GlaxoSmithKline, yesterday, lost its first battle to prove that its antidepressant Paxil led to birth defects. The company will have to pay $2.5 million in damages to the family of Lyam Kilker—a small drop in the bucket for a pharma company, but scary when you consider that it has 600 more cases on the docket.
Lawyers on the side of the plaintiff fought in a Philadelphia court to prove that a child’s heart defects were directly related to its mother’s use of Paxil while she was pregnant.
“GlaxoSmithKline disagrees with the verdict and will appeal,” the company stated in a release. “While we sympathize with Lyam Kilker and his family, the scientific evidence does not establish that exposure to Paxil during pregnancy caused his condition. Very unfortunately, birth defects occur in three to five percent of all live births, whether or not the mother was taking medication during pregnancy.”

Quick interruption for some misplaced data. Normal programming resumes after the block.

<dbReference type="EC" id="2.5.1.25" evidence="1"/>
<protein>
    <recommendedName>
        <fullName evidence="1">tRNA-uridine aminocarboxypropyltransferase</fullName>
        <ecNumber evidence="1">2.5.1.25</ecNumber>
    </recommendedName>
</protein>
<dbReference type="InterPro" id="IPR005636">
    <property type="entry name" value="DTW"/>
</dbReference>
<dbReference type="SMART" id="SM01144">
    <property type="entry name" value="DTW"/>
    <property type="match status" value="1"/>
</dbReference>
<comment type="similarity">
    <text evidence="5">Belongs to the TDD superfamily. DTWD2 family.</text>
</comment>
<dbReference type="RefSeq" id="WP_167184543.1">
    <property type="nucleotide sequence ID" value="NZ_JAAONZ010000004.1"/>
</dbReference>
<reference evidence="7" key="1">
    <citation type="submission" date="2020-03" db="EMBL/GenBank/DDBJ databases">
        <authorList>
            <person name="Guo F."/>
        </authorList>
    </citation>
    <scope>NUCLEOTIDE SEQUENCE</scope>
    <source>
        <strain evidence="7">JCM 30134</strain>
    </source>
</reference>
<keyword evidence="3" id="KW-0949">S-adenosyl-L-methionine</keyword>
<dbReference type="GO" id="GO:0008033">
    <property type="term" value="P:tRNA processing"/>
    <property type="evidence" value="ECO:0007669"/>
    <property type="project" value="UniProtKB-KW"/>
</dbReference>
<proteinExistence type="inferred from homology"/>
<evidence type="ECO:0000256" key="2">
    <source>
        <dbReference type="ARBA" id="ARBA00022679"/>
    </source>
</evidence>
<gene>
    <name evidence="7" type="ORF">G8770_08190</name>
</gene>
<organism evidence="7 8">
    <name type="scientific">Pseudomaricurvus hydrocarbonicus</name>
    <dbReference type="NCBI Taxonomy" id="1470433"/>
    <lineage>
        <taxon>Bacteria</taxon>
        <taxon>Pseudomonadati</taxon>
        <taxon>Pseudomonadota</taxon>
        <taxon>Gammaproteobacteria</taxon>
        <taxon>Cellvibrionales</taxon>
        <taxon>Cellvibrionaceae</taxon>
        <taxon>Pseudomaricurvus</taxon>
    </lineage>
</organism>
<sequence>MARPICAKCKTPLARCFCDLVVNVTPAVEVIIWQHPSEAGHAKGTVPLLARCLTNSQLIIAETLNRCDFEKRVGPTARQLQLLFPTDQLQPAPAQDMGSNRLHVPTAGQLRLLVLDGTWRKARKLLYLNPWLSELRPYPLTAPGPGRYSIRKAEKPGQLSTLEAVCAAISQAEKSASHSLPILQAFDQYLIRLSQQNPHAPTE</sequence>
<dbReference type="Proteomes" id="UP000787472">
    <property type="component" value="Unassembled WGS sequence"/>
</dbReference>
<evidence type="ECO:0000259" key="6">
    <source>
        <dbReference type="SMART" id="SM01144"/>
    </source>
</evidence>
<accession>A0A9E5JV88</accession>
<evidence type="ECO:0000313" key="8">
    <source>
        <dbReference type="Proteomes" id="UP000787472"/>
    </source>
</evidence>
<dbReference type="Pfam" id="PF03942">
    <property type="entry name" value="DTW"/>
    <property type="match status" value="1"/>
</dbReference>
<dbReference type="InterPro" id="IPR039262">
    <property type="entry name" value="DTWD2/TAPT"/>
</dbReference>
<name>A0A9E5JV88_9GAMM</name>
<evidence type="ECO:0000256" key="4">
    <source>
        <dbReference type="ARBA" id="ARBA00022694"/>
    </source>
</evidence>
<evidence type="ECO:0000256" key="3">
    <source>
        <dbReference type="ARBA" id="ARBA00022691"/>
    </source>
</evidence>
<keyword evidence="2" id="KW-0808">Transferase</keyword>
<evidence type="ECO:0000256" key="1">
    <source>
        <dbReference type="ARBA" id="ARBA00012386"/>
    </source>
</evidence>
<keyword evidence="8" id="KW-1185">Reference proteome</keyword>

The company insisted that it carried out the appropriate clinical trials before approval and that FDA regulators were aware of all side effects. It also updated the warning label to include new information about pregnancy risk and properly monitored the treatment after it was released to the public.
According to Bloomberg, the jury believed that GSK knew that the drug caused birth defects and purposefully covered it up to avoid losing sales on its blockbuster drug. They also felt that GSK didn’t continue trials to prove that the risk of birth defects was higher than initially believed.
GSK denies all of these allegations and said that it will appeal the decision.